Demonstrators set fires Monday and chanted calls for Haiti's president to resign as the opposition to Jovenel Moïse tried to increase pressure for him to leave office.
Schools, businesses and government offices were closed as protesters gathered chanting, "Down with Jovenel!"
"We can't continue to live like this," said 34-year-old Lestin Abelo as he poured gasoline on a pile of debris that quickly caught fire. "We have a government that's not doing anything for the people."
Opposition leaders and supporters say they are angry about public corruption, spiraling inflation and a dwindling supply of gasoline that has forced many gas stations in the capital to close. Suppliers have demanded that the cash-strapped government pay them more than $100 million owed.
Protesters also are demanding a more in-depth investigation into allegations that top officials in the previous government misused billions of dollars in proceeds from a Venezuela-subsidized oil plan meant to fund urgent social programs.
Paule Èmile Demostine, a 40-year-old emergency medical technician, said he's upset his children can't go to school and worried at how expensive life has become.
"Ever since he became president, it's been misery," he said. "If the president doesn't go, the country is going to burn to ashes."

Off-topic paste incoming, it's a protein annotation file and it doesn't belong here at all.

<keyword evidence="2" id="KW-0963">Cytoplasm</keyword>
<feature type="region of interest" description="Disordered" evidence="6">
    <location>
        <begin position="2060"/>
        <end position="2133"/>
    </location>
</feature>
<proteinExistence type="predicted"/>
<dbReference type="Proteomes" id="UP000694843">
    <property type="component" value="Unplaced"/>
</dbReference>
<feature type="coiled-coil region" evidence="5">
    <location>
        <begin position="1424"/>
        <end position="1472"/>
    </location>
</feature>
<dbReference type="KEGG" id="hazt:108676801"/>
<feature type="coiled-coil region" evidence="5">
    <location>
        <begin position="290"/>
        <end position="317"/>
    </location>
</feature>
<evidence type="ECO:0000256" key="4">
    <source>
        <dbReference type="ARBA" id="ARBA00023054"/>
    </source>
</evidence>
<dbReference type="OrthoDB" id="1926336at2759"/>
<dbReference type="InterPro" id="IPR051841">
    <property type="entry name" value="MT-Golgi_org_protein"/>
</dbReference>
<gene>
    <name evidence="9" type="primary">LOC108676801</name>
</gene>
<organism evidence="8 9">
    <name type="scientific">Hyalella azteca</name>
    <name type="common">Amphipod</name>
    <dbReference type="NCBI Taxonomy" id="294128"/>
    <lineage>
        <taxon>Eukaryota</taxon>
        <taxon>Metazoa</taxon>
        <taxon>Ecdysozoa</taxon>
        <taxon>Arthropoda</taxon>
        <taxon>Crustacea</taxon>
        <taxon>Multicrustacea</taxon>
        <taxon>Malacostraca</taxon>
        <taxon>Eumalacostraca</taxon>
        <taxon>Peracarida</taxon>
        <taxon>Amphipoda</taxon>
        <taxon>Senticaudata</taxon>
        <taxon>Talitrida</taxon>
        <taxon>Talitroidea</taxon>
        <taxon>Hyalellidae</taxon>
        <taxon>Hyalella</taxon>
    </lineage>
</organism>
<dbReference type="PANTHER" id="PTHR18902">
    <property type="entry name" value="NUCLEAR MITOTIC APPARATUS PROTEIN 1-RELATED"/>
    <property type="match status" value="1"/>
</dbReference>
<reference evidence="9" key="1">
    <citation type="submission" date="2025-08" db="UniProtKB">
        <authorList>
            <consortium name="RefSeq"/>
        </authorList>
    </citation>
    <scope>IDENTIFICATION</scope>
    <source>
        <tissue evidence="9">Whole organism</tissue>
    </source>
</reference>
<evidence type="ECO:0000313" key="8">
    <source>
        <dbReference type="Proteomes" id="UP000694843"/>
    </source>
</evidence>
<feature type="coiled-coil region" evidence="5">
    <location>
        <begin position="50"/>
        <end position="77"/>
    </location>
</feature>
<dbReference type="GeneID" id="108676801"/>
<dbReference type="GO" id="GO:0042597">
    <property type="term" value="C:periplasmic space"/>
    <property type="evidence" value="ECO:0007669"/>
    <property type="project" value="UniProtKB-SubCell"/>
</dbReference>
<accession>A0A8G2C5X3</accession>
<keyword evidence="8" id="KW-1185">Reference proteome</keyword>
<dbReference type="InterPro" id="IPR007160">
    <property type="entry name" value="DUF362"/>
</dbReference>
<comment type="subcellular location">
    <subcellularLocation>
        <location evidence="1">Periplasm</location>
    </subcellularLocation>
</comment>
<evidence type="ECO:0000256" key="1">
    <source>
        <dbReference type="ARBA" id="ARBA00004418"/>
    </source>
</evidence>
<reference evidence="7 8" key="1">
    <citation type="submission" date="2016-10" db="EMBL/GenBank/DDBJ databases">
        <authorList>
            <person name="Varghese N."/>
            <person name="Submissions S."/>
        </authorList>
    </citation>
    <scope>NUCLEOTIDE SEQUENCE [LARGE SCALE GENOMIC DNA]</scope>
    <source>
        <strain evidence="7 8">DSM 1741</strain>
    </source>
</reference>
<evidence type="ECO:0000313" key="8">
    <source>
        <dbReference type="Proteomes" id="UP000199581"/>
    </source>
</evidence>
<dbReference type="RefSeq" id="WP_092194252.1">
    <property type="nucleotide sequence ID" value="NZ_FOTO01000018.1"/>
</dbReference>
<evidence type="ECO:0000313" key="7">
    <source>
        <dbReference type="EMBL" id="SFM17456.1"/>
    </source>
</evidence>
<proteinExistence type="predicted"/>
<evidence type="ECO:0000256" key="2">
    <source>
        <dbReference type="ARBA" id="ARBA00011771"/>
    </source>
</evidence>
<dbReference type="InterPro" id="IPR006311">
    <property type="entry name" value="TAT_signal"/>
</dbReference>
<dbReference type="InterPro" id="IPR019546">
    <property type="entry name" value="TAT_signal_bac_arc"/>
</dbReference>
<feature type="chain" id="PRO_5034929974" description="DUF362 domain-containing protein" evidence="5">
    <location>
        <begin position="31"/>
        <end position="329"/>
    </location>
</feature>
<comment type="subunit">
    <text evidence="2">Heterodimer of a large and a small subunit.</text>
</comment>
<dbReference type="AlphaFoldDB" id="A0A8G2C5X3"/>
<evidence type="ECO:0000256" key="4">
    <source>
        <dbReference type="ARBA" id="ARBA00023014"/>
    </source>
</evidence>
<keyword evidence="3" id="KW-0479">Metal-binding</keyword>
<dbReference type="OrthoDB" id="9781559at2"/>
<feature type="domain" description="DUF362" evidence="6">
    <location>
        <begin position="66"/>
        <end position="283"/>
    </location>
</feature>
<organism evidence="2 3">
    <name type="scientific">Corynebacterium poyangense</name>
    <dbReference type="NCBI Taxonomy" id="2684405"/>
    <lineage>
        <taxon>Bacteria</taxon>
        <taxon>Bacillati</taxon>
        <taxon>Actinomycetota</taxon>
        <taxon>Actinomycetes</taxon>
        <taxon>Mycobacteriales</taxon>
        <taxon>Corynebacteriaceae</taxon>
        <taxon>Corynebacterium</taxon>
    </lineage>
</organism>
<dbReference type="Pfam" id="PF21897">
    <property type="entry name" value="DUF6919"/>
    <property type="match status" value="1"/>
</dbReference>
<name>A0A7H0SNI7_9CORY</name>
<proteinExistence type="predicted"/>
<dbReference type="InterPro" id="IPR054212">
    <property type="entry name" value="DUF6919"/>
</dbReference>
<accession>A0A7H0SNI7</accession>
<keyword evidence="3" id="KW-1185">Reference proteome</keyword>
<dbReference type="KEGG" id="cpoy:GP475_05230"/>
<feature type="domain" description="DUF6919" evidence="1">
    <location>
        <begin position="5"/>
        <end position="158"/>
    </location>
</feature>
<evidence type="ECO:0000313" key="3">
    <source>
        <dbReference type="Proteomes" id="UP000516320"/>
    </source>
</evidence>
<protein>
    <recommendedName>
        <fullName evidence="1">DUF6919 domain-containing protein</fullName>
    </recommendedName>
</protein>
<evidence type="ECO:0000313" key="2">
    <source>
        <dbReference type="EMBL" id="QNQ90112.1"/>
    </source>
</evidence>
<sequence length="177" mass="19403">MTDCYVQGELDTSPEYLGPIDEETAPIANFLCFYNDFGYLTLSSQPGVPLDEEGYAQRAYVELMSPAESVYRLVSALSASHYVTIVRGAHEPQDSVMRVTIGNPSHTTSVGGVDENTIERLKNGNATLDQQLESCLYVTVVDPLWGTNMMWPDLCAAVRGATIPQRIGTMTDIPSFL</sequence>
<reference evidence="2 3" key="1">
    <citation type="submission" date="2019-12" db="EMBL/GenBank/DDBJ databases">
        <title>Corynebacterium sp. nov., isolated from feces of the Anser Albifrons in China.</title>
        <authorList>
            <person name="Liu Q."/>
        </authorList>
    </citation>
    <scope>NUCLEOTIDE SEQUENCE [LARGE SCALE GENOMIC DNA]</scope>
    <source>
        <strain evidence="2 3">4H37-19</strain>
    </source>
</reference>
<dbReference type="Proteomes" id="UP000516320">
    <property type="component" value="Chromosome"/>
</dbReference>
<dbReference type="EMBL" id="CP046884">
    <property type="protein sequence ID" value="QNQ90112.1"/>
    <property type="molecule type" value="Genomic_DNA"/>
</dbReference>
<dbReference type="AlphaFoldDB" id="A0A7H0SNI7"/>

Moïse, who began his five-year term in 2017, has said he will not step down despite the unrest and instead called for calm, unity and dialogue during an address televised at 2 a.m. Wednesday. It was a rare appearance for the president since the new wave of protests began about three weeks ago.
Laurent Dubois, a Haiti expert and professor at Duke University, said he believes the country will face an increasing impasse unless the parties find a way to reach some kind of resolution.
"There's a lot of fear, a lot of anxiety ... that things are going in a direction in Haiti that we haven't seen in a while," he said. "It seems like we're going into some kind of new phase in Haitian history, but what it holds will be difficult to predict."
Opposition leaders demanding Moïse's resignation say they envision a transitional government after the chief justice of Haiti's Supreme Court takes over as dictated by law if a president resigns.
André Michel, an attorney and professor of human rights, said Haiti's current political system has generated misery, underdevelopment and corruption that have led to poverty, and noted that the country's middle class has shrunk.
Michel said Haiti needs to rebuild a new society and state and he called on the international community to back the ouster of Moïse.
"The will of the people is clear," Michel said. "If he insists on remaining as president, he will lead the country into chaos."
At a news conference Sunday, opposition leaders urged the dozens of supporters gathered around them to start blocking streets and to help them find Moïse, who they contend has gone into hiding.
Among those leading the call to find Moïse was opposition Sen. Youri Latortue, who has denied corruption allegations that U.S. officials made against him more than a decade ago and who once led a party allied with Moïse's Tet Kale faction.
"We're going to search for him everywhere," Latortue said.